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Intel offically lists Coffee Lake refresh chips and AMD’s 7nm Zen 2 Matisse shows up online

A pair of reveals have unearthed some details about new processors from the two big CPU giants.

Intel vs AMD

Welcome to today’s hardware codename hunt! Today we’re tracking the movements of new AMD and Intel chips, unreleased into the wilds. A pair of reveals, one from a HWiNFO support update and another direct from Intel themselves, have unearthed some details about new processors from the two big CPU giants.

Check out our pick of the best CPUs for gaming right now.

The Intel database was updated at the end of January to include three new Coffee Lake processors, the Core i5 8600, Core i5 8500, and Core i3 8300. We’ve already heard some unofficial rumours about the new chips having a potential Valentine’s Day release date, but this is the first hard proof of their existence.

Given how well received the Intel Core i5 8400 was, these newer, slightly faster Coffee Lake parts could represent some tasty gaming chips. The expectation is that the 8500 and 8600 will use the same non-HyperThreaded six-core design, but with 3GHz and the 3.1GHz base clockspeeds to start off from.

The Core i5 8400 boosts up to a maximum of 4GHz on a single thread, so it’s not unreasonable to expect an all-core Turbo speed getting mighty close to that. Obviously they’re both non-K processors so there will be little chance of being able to boost the clocks that much on your own.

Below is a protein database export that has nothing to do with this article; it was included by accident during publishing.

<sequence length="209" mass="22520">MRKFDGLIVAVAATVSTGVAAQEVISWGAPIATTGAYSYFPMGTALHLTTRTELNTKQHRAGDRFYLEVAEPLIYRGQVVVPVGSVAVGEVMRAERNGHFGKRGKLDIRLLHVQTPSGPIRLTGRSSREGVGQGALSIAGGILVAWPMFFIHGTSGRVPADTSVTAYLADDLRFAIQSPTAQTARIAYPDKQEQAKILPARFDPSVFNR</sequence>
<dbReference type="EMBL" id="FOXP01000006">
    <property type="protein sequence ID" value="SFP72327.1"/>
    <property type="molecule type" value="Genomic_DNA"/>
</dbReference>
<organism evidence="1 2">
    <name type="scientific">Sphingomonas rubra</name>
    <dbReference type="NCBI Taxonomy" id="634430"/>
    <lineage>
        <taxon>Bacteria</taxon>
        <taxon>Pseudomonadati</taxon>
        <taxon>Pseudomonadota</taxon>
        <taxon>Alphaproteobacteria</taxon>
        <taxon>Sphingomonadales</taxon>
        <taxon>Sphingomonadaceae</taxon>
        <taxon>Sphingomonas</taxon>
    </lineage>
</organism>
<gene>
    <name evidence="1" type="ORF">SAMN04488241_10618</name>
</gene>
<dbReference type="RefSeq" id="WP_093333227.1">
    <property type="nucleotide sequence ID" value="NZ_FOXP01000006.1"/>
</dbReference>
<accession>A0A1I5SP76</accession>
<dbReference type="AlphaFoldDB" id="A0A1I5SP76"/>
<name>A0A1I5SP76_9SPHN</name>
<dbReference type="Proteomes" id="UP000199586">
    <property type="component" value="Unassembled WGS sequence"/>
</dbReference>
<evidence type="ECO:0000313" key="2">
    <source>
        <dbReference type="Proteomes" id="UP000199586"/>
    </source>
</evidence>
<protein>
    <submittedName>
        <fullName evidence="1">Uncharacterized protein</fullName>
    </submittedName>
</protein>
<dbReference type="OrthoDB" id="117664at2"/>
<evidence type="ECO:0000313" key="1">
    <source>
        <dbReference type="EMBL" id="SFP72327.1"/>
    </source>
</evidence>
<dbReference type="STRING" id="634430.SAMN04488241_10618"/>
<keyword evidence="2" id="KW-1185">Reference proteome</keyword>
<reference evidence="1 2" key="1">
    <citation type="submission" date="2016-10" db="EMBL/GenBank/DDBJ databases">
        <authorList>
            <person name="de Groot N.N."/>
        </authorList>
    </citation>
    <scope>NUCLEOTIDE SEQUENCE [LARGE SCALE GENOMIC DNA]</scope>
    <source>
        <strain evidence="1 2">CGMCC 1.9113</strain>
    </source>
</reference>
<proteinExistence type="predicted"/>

There’s still no sign of the sort of budget motherboard chipsets that would make these lower spec Coffee Lake processors in any way relevant, but at least there will be more options when these land than there was at the initial paper launch of Intel’s latest CPU generation.

Intel Coffee Lake

Meanwhile the latest component support list from system monitoring software, HWiNFO, has listed some more unreleased hardware. As well as providing support for the upcoming range of Intel Ice Lake processors, the listing also shows support a host of new AMD kit too.

The upcoming AMD Ryzen 2 chips, launching in April, are represented under their Pinnacle Ridge (Zen+) codename, and so are the Raven Ridge desktop APUs. We’re not entirely sure what the listed ‘Raven2X’ chip is they’re supporting, however, but I’d love it to be a Raven Ridge with twice the GPU power… I mean, it’s not, but wouldn’t that be lovely?

Finally HWiNFO are also listing support for the next generation of Zen 2 processors. That seems a little premature when we’re not expecting the 7nm Zen 2 parts to start appearing until next year, but there are reports the successor to the current Epyc server chips, possibly code-named Starship, will begin sampling this year. That would mean AMD are rocking both 7nm GPU and 7nm CPU silicon out in 2018. Damn.

The list also mentions the desktop versions of the 7nm AMD Zen 2 processors too, the AMD Matisse chips. If the 7nm Zen 2 design is ready for sampling this year in mega server chip form – potentially with 48 cores and 96 threads – then that bodes well for the desktop parts to follow in 2019 without delay.

Lurking at the bottom of the same component support list is support for Nvidia’s Volta GPUs, but as yet there is still seemingly only support for the Tesla V100 and Titan V cards being shown. That said there are two variants of the GV100 GPU at the heart of those parts, the GV100-A and GV100-B. This says nothing to the hopefully upcoming gaming versions of Volta, but could indicate the two different version of the chip with 16GB and 12GB of HBM2 memory.